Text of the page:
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Bristol , United Kingdom
I'm co-director of the Leaping Word Poetry Consultancy, which provides advice for poets on writing, editing and publishing, as well as qualified counselling support for those exploring personal issues in their work - https://theleapingword.com. My fifth poetry collection, Learning Finity, is now available from Indigo Dreams or directly from me.

Friday 20 May 2022

Softening the edges

It's been a hard two or three months. The edges of loss have been softened by the greening of the landscape but my usual delight in spring has disappeared. And yet the friend I'm grieving would be taking joy in all the daily changes, so the important thing is to keep getting out into what passes for our little piece of nature and honour it, and her. 

Prosaic things first. We haven't ventured over the far side of Fishpool Lane lately, where most of the building work on the new suburb of Bristol is going on, so I don't really know what the situation is over there, but possible signs of incipient building work on the land alongside the footpath at Charlton Common are evident, in this ugly fencing.

Meanwhile, up on the golf course, the development of the pitch and putt continues. One evening we saw a rabbit hopping over turned earth ...

... but squint as we might, we can't see the wonderfully witchy whitethorn that used to grace the fairway in splendid isolation. It had a tree preservation order on it, so I can't quite believe it's been felled, but I can't see it from the footpath either. 

Here it is, two years ago, with our old collie, Ted. I'll be really upset if it's gone for good.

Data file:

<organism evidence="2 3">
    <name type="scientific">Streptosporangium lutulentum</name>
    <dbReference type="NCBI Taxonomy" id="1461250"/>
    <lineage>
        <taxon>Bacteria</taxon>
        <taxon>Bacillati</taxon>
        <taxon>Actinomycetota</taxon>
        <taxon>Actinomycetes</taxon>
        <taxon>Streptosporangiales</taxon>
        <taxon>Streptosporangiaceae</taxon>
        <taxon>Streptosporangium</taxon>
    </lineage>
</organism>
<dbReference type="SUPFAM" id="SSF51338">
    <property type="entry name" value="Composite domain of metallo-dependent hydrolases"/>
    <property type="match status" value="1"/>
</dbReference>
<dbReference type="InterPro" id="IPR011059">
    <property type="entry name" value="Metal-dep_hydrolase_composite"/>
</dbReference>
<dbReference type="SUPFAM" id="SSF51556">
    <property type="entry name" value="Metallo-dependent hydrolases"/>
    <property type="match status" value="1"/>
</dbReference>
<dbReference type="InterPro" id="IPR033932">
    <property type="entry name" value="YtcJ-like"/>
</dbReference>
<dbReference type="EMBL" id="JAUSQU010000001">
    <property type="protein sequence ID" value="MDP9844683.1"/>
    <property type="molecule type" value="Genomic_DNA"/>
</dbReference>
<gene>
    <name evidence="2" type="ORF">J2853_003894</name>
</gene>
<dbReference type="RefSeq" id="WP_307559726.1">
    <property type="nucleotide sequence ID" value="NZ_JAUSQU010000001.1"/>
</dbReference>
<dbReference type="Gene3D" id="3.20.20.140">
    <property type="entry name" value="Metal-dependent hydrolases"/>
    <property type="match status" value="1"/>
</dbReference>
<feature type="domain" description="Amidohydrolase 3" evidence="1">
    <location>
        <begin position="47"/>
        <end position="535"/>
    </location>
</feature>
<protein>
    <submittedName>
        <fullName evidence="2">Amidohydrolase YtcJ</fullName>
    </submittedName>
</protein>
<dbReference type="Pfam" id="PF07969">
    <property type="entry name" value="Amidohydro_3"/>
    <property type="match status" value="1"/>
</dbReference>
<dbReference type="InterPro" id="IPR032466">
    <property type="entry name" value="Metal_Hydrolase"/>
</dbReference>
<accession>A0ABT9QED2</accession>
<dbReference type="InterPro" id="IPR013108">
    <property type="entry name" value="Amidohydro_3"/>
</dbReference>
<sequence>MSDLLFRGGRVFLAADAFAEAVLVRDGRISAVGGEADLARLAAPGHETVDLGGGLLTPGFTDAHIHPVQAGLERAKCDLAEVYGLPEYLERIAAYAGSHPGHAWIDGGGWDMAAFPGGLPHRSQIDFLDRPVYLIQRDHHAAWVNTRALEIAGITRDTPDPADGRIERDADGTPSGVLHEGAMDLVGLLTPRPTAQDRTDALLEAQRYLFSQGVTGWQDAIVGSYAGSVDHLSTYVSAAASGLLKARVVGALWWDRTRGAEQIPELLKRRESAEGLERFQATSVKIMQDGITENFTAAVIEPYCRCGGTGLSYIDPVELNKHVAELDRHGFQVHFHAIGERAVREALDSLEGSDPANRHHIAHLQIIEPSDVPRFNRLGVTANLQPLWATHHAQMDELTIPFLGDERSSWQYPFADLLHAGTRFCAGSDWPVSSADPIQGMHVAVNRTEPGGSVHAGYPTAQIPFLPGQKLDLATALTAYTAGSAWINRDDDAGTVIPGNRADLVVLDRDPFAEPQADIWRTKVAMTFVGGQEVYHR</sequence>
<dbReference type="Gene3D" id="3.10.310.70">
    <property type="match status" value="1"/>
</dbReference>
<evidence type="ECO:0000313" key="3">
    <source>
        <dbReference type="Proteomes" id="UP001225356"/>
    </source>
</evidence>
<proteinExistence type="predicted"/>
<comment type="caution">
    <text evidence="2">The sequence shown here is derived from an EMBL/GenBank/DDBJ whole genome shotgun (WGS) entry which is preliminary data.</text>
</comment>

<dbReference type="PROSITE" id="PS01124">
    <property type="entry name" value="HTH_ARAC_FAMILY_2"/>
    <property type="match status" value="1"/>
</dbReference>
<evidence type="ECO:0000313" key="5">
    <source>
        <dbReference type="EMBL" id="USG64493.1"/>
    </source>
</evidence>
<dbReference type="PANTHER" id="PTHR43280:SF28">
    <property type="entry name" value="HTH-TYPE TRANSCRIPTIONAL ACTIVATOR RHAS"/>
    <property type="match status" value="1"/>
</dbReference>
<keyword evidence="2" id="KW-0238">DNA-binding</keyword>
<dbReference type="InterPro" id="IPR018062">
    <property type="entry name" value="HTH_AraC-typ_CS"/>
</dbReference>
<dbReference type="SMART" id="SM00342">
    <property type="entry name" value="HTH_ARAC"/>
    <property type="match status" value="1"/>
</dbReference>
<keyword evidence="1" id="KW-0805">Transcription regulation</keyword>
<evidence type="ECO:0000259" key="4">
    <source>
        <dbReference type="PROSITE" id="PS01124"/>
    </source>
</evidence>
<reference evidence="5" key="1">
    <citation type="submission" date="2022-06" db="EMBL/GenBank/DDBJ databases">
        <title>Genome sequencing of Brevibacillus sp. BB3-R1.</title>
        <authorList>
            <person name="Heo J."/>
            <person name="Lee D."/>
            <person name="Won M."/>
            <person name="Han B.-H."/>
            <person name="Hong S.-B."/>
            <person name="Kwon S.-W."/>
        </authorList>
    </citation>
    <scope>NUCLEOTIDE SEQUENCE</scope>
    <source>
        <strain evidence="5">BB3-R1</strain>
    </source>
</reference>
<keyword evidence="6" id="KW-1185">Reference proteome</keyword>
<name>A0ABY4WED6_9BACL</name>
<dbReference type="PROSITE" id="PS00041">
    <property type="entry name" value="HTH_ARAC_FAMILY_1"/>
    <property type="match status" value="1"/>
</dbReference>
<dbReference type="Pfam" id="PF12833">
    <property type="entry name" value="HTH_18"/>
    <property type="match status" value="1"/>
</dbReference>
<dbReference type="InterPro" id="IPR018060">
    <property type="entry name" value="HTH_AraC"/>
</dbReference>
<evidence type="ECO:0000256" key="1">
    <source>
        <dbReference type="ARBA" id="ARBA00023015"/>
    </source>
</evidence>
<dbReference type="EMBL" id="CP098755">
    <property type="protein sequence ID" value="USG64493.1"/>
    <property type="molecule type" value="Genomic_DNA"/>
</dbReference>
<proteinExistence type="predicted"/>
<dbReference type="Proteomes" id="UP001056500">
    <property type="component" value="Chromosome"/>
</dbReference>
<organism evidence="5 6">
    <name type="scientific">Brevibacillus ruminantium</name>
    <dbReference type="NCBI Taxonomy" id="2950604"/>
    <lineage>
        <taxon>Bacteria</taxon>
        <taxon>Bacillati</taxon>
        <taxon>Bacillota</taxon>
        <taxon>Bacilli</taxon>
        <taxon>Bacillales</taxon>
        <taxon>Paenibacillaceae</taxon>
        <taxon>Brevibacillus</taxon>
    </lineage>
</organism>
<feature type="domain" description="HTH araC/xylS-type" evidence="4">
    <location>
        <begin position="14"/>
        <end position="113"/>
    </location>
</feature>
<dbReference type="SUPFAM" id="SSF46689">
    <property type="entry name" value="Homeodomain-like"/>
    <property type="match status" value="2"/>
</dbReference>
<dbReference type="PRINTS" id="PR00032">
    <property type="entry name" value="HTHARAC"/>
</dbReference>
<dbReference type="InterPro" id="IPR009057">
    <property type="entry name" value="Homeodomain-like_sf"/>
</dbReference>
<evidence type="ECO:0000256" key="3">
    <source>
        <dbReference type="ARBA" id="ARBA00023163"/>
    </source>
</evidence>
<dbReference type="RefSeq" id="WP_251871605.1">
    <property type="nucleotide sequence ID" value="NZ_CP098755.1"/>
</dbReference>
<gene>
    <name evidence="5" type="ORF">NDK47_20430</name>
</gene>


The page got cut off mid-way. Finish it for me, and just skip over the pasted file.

Apart from the rabbit, we've seen - well, there's more evidence of burrowing all across the field, but I'm not sure who's responsible. 

At first I thought it might be the work of that very rabbit and its tribe, or maybe foxes, but now, having seen some poo, I'm wondering if they might be badger scrapes and snuffle holes. Certainly you have to be careful if you go off-piste and walk the narrow track that crosses the field above the footpath (another badger indication), as you're likely to put your foot down a hole and come a cropper. 

Not that we've seen any badgers, having Cwtch in tow, despite often being up the field at twilight.

Otherwise, there've been games with other dogs ... 

... and their monkeys ... 

 ... and several encounters with unfeasibly large sticks. 

You're not taking that in the car!

And when not running about or carrying wide loads, Cwtch has been chilling in the buttercups, or the shade of the hollowing oak, and watching the sun set. 

The illuminated dog

Talking of sunsets, we've been watching them from the footpath over the fairway ... 

... and the pond ... 

... and down on the Common ... 

... but mostly the field. 

There've been a few moon rises too.

Meanwhile, the rookery is now fully leafletted ... 

... and I was so happy to meet this field maple out on the farmland. I hope it survives the building of Brabazon. 

Book launches, and rehearsing for them, meant I missed the damson blossom but it looks as if there might be a harvest later, again if the trees survive the building development till autumn. 

As for flowers, there've been loads and here they are: 

TOP:  cuckoo flower (lady's smock); white nettle and herb Robert; cowslip
MIDDLE:   bugle and red clover
BOTTOM:  vetch; oak apples (OK, not flowers); early elderflowers

TOP:  lesser stitchwort; pignut; cow parsley
MIDDLE:  cutleaf cranesbill; hogweed; speedwell
BOTTOM: bluebells and bird's-foot trefoil

I've left my favourites till last: blackthorn ... 

... whitethorn, which scented the air headily for a couple of weeks and is now just about over ... 

... and assorted treasure. (I left the snail where it was.)

buzzard feather

magpie feathers

Bah, humbug!

Postscript in November 2002:  Google maps seems to suggest the hawthorn tree is still standing, or at least was standing when this photo was taken

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